How to give a research talk

Slides for a talk that outlines these points can be found here.

Preparation

Tell a story with a beginning, middle, and end.

Follow the one-two-three rule:

  1. Have one idea per slide.
  2. Plan on taking two minutes per slide. Extra slides indicate unpreparedness.
  3. The audience at any talk can be expected to retain only three things. Structure your talk by asking yourself: \"What are the three things I want the audience to remember?\" Work backwards from the message(s) to the talk.

Outlines allow you to connect the parts of a talk together. Start with an outline. Repeat the outline after each section of the talk

Impact is inversely proportional to word count.

  • \"Words on presentation slides are a very good idea, but only when the audience is deaf.\" Bill Cowan

Take pity on the audience: use friendly fonts and colours.

Never show tables full of numbers. Always strive to use graphs and charts to display quantitative information.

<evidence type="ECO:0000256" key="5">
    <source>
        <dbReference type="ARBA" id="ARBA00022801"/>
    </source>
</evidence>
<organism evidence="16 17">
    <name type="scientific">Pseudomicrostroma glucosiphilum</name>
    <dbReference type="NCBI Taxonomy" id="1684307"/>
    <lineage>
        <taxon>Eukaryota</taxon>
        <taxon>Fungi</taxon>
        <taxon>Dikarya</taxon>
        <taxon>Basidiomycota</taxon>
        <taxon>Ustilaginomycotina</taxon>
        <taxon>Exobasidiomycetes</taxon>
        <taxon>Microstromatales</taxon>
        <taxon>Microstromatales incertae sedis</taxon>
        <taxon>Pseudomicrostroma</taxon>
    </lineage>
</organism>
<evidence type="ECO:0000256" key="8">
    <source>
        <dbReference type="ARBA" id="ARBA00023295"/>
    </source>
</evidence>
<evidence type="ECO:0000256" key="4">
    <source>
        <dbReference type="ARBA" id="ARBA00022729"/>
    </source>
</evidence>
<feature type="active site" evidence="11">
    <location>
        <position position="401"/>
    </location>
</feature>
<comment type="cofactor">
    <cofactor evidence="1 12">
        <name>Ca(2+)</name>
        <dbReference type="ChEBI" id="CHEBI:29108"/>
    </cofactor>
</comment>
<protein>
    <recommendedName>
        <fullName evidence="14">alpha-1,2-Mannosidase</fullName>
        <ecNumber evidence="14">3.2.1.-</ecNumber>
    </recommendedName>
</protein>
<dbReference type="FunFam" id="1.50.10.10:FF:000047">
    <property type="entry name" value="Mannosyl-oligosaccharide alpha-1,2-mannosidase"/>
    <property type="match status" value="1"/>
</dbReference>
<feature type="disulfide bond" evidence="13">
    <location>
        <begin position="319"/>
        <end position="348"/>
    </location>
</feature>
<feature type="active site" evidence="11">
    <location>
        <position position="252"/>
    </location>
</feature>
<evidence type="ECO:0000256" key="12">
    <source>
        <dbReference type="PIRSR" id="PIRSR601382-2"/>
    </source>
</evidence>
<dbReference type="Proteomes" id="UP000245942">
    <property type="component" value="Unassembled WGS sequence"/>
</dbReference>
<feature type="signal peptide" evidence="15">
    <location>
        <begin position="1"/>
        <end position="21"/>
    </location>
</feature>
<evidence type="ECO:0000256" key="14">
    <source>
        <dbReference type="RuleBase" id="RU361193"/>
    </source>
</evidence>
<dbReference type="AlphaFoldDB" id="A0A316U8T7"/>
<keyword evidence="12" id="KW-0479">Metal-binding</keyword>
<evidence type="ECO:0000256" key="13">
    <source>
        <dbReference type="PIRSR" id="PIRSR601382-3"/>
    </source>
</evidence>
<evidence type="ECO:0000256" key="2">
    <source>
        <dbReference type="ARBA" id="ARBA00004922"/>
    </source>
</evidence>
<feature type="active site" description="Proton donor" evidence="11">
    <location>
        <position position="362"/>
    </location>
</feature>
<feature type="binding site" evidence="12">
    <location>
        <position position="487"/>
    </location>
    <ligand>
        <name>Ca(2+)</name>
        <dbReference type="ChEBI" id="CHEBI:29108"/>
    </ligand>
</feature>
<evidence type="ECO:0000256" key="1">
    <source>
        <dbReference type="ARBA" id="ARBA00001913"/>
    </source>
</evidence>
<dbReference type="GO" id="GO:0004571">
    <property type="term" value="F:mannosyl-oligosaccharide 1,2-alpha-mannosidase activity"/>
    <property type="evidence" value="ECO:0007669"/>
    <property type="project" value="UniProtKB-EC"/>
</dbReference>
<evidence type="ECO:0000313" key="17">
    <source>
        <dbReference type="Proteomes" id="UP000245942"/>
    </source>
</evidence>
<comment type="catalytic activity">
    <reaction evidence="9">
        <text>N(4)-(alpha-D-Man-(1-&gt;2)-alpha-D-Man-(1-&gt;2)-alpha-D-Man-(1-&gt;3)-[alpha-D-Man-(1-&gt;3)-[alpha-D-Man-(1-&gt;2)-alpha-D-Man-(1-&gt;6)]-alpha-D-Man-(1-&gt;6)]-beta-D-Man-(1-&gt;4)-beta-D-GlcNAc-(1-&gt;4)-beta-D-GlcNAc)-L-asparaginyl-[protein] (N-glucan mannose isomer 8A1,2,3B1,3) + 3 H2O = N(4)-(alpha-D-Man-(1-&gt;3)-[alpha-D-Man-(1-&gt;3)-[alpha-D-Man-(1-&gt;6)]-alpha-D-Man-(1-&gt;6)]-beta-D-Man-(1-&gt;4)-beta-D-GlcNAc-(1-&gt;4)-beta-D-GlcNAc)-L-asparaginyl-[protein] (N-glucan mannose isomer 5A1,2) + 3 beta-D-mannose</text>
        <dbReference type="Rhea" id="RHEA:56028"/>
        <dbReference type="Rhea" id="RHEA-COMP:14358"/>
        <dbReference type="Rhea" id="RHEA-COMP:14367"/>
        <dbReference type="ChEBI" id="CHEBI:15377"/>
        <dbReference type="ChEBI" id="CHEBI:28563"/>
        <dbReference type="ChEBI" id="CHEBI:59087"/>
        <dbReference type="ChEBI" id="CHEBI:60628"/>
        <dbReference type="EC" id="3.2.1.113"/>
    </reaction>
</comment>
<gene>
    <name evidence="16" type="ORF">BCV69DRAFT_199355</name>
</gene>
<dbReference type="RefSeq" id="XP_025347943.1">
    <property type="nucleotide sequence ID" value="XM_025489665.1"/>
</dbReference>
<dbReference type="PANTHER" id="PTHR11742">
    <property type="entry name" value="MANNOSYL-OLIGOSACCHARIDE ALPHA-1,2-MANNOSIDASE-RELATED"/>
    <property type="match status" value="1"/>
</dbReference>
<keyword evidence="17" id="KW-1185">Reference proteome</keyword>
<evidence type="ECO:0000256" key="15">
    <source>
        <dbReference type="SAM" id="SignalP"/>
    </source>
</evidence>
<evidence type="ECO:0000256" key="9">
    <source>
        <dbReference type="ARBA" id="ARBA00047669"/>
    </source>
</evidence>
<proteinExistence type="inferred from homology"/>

Typos reflect poorly on you.

Always start with a compelling example. Use running examples if possible.

Avoid colloquialisms.

Avoid the use of themes and unnecessary graphics because it is distracting (a tip from my former student, Usman Ismail).

Tell the audience about related and past work.

Showcase your contributions.

Highlight insights and experiences: the story behind the work is often as compelling than the work itself.

Delivery

Talk to the audience, not the screen.

Never read from notes.

Audiences can rarely understand a formula in real time. Walk them through it.

Speak slowly and clearly.

Respect questioners. Take time to understand a question: don't answer before the questioner ends.

It's your talk! Defer difficult questions to the end or offline.

Practice your talk.

If you are using a laptop, arrive early so that you can verify that the projector and the laptop work together before you take the stage.

  • Carry a copy of your talk on a memory card, just in case

Bring a pointer with you

Turn off your cell phone and IM client before you start the talk

A little humour goes a long way! Use when appropriate.

End on time!

Additional rules for NDS Seminar speakers

  • Limit presentations to 30 minutes, corresponding to roughly 15 slides
  • The meeting time slot will be 45 min, with a hard stop at 1 hour

Attending talks

  • Take detailed notes at meetings and lectures. Your mind is more unreliable than you think.
  • Attend talks in all areas of research - you never know if it may turn out to be relevant.
  • Ask questions at talks. It keeps you from sleeping.